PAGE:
**The Laws of Circuit**** - **you can learn and practice by just
reading

copyright. Charles Kim 2006

- Five Tau Rule
**Five Second Rule**- If you are old enough and have a kid or two, you say this rule quite often or, at least, try. If you are still young (and restless), you still remember this rule often heard too late to do anything at all: you already swallowed down the dropped Cheerios to your stomach. Standing with not much success, the "five second rule" is to keep (or eat) dropped and dirty food from baby or kid if we pick it up within 5 seconds. This says that a food piece dropped on the floor is bad (or done) after 5 seconds.
**Five Tau Rule**- There is, by the way, a rule called (by me) "Five Tau Rule." What it says is similar to the 5 second rule: A transient event (expressed usually in terms of current) dies down after five Tau seconds. In other words, a transition from a (steady) state to another (steady) state lasts only for five Tau seconds. For example, a switching off source from an R-C circuit and thus the change in the current amount flowing in the R-C circuit from a certain level to zero takes five Tau seconds. If Tau is 1, then the transition takes 5 seconds. It would be 5 micro-second if Tau is 1 millionth. What determines the Tau? The circuit. More specifically the values of R and C in R-C circuit, or R and L in R-L circuit.
**Tau Dynamics**- What the heck is Tau (t) then? Tau
is "a time constant" and as the
name implies it's a constant (or a fixed value) about time. It's
a constant determined by the values of R and C, or R and
L. And it is about how long or short the transition would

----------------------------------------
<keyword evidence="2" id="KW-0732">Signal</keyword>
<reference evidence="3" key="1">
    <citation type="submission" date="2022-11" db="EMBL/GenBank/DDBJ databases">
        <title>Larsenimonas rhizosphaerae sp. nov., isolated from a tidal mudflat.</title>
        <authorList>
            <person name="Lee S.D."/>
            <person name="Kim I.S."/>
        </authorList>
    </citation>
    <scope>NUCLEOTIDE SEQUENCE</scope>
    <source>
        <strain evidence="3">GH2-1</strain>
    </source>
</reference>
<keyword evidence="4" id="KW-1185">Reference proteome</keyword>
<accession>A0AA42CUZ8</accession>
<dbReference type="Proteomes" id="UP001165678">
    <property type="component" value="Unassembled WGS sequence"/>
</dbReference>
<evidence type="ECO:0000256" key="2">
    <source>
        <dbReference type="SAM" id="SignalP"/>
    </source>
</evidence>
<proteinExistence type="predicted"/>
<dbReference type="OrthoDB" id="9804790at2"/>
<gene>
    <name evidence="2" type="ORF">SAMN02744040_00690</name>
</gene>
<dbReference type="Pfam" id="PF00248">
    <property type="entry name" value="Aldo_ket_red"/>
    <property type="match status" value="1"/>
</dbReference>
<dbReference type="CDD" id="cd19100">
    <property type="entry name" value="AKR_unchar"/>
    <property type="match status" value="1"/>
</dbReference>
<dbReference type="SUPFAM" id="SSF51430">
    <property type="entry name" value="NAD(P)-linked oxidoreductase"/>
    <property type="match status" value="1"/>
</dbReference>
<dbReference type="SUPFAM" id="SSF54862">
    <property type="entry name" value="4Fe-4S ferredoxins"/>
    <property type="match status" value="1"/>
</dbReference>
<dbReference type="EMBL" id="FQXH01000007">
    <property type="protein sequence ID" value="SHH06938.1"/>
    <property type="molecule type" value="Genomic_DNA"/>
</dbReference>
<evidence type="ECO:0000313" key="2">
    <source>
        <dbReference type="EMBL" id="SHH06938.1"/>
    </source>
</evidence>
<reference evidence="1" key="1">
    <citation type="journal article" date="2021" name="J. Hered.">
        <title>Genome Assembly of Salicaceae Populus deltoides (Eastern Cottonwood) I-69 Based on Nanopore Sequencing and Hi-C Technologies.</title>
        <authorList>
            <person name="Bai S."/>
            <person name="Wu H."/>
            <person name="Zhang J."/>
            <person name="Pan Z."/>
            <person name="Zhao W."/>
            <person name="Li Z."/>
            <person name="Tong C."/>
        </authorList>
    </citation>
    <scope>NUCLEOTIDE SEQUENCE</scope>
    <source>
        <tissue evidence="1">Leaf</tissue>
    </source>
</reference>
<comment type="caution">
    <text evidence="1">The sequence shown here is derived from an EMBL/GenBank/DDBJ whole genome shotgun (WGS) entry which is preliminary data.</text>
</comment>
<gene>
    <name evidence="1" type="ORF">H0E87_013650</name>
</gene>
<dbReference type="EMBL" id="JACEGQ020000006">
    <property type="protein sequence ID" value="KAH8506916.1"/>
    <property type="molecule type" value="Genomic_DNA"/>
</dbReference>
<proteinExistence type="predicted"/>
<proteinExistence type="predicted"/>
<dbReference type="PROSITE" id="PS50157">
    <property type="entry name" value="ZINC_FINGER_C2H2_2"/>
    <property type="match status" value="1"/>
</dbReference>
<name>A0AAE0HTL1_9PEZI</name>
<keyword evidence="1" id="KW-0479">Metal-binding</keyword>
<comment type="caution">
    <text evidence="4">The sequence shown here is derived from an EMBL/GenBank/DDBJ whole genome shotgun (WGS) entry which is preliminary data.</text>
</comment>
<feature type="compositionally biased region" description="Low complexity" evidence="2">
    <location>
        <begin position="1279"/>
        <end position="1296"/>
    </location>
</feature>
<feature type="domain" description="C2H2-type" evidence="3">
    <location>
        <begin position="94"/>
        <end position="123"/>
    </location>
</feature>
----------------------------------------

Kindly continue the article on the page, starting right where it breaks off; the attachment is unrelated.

be. In an R-C circuit, Tau is calculated as R*C; in
R-L circuit, it is L/R. The transitional current is
usually expressed by an exponential equation which has a
term containing EXP[-t/t]. Now consider the
numerical values of the exponent as we change the time,
*t*. When t=0, at the exact moment of the switching off, the exponent (or the relative value of the transient current) is EXP[-0/t]=EXP[-0]=1. When t=1t, EXP[-t/t]=EXP[-t/t]=EXP[-1]=0.3678. In other words, after 1t second (whatever value the t may be) the current is reduced to 36.78 percent of the initial value. Let's go further down the road. When time elapses 2t, the current now is EXP[-2t/t]=EXP[-2]=0.1353, that is 13.53 percent of the starting value. When elapsed to t=5t, the current now lays at, EXP[-5t/t]=EXP[-5]=0.00673, that is less than 1 percent. As you see here, the value never reduces to zero, at least in theory. In practice, we have to compromise to say that a certain value is zero enough to be qualified to be zero. The consensus reaches at the value less than 1 % of the starting value, at which t=5t. The birth of the 5 Tau rule!**Summary**: Transition from a state to anothe state takes about 5 tau seconds. **Practical Wisdom**- As I explained above, in an R-C circuit, t= R*C. You know what? In a circuit, R is a power consumer. If R gets smaller, t becomes smaller, and the transition time to zero gets quicker. Similarly, if your capaciator is smaller, then you can reduce the transition time. Or the value of the product of R and C determines the tau and the transition period.

**WWW.MWFTR.COM**